Furthering the hip, space-age theme, in 1967 each island was named after early astronauts killed in the line of duty: White, Grissom, Chaffee, and Freeman. That lead to their nickname, the “Astronaut Islands.”
These strange, otherworldly islands, closed to all but those who worked on them, became a Long Beach icon.
“Long Beach marina boat owners having parties have been known to request that the waterfall and nightlights on Island Grissom be left on past 10 p.m.,” a profile in the Oil and Gas Journal reported. “THUMS accommodates them. More than once, a waterfall has been turned on to serve as a backdrop for a wedding on a nearby boat.”
Employees have recalled getting frequent calls from freaked out visitors, warning- “Hey, your building just moved!”
Other times, they are duped, believing the tall movable structures are apartment buildings or hotels. One employee told the Los Angeles Times, “This little old lady wanted to know if she could rent an apartment. I told her we didn’t have any vacancies.”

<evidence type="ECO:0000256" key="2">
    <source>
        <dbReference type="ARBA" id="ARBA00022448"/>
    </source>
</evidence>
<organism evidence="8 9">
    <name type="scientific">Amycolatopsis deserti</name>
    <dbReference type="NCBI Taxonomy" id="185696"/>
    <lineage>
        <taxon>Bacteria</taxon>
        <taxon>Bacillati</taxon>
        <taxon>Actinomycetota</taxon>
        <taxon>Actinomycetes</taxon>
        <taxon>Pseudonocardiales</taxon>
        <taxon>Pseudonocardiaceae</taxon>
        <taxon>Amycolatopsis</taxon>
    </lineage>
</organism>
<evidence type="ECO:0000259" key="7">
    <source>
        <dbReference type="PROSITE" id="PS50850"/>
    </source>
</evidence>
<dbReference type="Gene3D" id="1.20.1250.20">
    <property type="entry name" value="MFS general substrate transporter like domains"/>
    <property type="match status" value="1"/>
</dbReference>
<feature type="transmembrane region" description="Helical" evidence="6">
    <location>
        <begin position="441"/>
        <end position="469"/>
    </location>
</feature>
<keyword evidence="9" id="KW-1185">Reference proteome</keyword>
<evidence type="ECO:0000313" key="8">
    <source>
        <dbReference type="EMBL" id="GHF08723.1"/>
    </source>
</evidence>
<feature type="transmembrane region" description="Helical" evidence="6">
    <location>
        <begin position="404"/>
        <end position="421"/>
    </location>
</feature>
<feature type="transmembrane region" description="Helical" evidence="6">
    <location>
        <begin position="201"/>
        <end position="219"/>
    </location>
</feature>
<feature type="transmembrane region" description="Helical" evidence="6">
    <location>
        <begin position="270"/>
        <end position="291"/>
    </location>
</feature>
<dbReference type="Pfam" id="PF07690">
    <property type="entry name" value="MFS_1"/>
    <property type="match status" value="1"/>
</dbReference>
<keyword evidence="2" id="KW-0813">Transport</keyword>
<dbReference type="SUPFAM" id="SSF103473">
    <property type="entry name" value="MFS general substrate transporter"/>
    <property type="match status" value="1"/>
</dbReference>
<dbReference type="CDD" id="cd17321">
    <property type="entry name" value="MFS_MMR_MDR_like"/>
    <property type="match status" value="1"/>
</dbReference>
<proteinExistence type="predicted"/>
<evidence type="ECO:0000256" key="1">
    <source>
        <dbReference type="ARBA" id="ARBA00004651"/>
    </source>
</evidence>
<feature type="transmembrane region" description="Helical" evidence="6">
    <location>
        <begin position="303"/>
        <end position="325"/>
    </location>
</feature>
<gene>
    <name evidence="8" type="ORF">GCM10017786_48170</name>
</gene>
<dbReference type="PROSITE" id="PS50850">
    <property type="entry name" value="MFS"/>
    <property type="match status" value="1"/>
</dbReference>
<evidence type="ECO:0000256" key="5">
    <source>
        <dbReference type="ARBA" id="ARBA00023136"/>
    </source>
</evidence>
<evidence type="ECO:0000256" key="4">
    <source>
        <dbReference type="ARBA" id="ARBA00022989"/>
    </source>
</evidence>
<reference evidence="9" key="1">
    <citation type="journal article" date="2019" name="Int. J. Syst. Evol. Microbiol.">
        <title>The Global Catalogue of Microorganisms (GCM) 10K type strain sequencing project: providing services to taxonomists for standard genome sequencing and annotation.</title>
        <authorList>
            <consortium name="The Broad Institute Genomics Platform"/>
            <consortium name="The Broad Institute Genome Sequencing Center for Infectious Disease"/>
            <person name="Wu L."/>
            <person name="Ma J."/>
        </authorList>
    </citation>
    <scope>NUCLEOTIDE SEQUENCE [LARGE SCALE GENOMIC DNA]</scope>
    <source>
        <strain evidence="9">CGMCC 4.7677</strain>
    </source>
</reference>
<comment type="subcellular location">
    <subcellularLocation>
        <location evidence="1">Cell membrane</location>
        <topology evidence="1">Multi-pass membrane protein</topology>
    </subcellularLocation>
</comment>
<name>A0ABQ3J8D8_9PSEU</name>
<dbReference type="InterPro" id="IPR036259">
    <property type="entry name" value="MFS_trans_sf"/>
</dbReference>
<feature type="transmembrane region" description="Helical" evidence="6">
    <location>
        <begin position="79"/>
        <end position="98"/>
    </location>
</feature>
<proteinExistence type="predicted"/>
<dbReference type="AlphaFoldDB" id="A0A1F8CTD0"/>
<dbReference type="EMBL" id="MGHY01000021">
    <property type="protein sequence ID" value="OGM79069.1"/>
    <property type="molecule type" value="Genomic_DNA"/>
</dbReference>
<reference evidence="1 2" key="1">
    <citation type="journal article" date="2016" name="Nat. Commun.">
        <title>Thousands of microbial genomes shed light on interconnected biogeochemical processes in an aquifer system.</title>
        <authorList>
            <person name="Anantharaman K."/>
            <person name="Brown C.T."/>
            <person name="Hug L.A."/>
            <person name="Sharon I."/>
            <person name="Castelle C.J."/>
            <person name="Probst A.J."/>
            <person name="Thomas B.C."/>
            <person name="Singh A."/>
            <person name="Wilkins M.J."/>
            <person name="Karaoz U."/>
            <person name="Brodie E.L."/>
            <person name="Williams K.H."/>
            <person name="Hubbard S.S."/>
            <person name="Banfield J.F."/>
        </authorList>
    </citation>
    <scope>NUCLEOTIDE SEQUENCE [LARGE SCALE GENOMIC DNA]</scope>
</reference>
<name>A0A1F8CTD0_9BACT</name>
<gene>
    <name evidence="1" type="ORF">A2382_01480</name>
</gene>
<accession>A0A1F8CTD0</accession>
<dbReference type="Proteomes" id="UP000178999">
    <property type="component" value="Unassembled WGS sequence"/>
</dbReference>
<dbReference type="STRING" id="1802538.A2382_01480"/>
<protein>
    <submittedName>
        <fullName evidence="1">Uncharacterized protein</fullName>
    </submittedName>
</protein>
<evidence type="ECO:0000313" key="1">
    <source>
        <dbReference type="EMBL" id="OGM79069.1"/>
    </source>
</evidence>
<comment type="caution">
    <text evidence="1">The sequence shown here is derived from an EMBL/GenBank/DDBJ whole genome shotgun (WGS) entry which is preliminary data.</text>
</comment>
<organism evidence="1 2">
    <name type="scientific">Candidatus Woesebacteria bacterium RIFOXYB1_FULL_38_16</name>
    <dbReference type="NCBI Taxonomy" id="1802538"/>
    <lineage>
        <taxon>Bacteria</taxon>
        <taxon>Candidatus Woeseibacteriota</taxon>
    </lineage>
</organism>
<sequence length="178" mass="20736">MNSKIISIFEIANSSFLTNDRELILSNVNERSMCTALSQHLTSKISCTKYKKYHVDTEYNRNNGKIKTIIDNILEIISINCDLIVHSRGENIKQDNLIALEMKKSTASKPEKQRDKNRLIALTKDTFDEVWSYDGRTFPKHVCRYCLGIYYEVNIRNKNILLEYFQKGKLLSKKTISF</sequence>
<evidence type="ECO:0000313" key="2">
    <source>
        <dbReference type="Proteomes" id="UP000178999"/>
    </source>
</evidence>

But underneath the waterfalls and behind the sculptures is a complex oil operation just like any other. According to a reporter who visited the islands in the mid-1990s, the illusion dies as soon as you set foot on the land:
Palms and banana trees rustling in the ocean breeze. Hibiscus and impatiens in bloom. Whitewater tumbling into the sea… But step off the boat and you see that it’s all a facade, propped up with struts and cable, like the television set of “Gilligan’s Island.” This granite atoll—one of four in the harbor—isn’t graced with grass shacks, it’s gridlocked with pipelines and storage vats. Inside the fringe of palm trees, men and women in hard hats scoot around on forklifts or lug heavy pipes.